He’s not concerned with consequences. Except those which apply to him.

    And then, you have to factor in the Alzheimer’s…….that’s a problem.

  22. xrepublican – the generals are always fighting the last war.  Carrier operations are like having a big fire base.  Cool.  Does not do much to fighting a laptop connected through a Wi-Fi link.  But, big shiny objects are what keeps the money flowing to DoD.  Next up will be the new design for a coal fired battleship.

  23. Right now, he’s exploring his options as what’s the best way of “fighting dirty”. That’s where he goes when he’s in a bind…..

    Hell. he might even try to cross the Rubicon……he does seem to have delusions of Caesarness.

    although he probably is more like Nero.

  24. The daily calumner. That sounds like the sort of smear machine a mucker carlson might found with his brother taker carlson.

  25. … and recently seems to have a fascination with Napoleon (probably because of his tiny hands).

  26. Mr Sturgeone, How are these for his last words,

    “What a negotiator the world is losing.”

    Or, “You too, breitbart ?”

  27. Coal fired battleship. Now that’s a weapon to dream about. That will Make America Great Again!  Anyone who served in the Navy and had a belowdecks job were ranked as Fireman from the era of coal fired ships. We were later called Snipes but held the Fireman rating from E-1 to E-3. E-4 through E-9 non-commissioned officers. Shit flows downhill so pity the poor Firemen who had to shovel coal all day and night.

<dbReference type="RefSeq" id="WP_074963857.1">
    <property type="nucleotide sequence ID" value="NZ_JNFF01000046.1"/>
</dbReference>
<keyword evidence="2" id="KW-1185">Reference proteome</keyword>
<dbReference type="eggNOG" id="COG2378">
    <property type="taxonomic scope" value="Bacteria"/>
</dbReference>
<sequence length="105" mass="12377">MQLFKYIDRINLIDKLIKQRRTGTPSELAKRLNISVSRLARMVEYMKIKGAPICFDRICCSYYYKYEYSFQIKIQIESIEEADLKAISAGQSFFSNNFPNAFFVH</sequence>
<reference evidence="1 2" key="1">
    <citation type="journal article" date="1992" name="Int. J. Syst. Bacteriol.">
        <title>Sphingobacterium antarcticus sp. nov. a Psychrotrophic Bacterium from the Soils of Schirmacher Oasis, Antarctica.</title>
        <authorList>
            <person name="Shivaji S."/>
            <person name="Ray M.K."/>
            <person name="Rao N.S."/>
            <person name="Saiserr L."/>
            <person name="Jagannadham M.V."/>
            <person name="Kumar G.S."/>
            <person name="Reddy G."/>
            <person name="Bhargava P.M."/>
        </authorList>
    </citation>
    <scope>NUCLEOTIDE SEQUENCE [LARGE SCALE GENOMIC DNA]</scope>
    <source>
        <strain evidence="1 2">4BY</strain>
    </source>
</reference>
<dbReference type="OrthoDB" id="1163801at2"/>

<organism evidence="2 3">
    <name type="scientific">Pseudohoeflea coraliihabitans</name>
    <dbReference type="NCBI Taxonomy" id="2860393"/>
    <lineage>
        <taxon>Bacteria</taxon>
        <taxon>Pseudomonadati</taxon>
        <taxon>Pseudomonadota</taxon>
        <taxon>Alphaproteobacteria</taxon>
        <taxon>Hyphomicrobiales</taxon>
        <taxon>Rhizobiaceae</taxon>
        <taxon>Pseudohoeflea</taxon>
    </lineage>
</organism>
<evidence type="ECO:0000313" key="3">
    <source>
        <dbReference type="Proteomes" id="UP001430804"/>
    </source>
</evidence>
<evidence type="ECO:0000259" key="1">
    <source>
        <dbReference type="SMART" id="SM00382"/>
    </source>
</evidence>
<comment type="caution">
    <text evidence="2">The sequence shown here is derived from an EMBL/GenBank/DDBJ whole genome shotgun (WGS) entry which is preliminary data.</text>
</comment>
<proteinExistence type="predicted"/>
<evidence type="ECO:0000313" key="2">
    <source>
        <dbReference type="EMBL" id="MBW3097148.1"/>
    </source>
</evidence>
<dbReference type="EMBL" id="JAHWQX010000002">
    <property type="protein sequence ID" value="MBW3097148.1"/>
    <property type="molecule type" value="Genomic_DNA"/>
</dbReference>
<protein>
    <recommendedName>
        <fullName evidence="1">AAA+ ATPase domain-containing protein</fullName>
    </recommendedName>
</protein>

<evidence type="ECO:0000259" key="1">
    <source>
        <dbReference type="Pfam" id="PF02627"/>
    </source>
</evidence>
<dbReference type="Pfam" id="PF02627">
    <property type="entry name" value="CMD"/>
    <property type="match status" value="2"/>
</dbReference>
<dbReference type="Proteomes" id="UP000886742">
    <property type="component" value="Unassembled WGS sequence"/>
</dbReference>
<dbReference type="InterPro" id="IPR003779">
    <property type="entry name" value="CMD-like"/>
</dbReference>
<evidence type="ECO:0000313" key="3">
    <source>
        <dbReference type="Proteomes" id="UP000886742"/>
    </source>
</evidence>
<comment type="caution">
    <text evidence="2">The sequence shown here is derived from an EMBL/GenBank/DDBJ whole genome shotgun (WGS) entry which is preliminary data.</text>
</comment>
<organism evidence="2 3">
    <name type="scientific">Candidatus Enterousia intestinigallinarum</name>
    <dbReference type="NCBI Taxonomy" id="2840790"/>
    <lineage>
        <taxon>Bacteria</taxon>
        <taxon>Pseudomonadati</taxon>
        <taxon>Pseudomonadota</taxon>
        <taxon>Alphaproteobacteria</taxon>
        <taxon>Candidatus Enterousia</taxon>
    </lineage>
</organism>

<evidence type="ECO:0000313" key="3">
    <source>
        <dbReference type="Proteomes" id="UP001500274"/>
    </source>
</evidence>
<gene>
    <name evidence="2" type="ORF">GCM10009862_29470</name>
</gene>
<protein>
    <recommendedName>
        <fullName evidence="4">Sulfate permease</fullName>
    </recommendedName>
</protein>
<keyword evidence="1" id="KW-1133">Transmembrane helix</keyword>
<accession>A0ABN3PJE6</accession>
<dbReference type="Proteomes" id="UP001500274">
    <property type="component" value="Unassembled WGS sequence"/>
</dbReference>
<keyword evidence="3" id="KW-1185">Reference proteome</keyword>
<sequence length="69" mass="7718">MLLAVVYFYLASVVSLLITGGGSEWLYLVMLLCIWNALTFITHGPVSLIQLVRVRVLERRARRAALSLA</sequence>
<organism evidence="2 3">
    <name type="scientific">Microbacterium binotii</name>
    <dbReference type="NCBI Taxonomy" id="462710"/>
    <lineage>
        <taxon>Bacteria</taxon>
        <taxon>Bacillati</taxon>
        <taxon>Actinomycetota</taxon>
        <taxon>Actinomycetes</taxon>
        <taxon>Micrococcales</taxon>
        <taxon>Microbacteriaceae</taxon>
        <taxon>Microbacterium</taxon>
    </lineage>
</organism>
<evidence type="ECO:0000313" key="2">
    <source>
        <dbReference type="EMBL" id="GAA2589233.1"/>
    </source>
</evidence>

28. He will soon find himself totally at the mercy of The Great God Necessity.

    That’s when the flotillas begin to collide with the beaches.

  29. Prof, I’ve thought about your time aboard your aircraft carrier–without envy. And that made me recall the cranking up the Iowa Class battleships back in the 1970s in preparation for their service in the 1980s. They weren’t coal, but very high pressure oil fired boilers. (I was at Lowry AFB in the early 70s for some schooling and there were some old Navy chiefs there who had just been recalled from retirement to help bring the vessels to life.)

    Personally, I’d trade the Gerald Ford for a modern BB with railguns, etc.. Let the Marines choose what type of airpower they want and we’ll get it for them.

  30. How’s the muffler on that bus looking Junior? twitter.com/occupywallstny…
    —Howard Dean


    Just you think Jace & I are all alone in the great wide world.  This one is making the Twitter rounds with more than 500 shares in the few minutes it has been available.

  32. Old Jeff “Hound Dog” Sessions really thought he was going to be “one of the guys” with that buncha New Yawkahs…….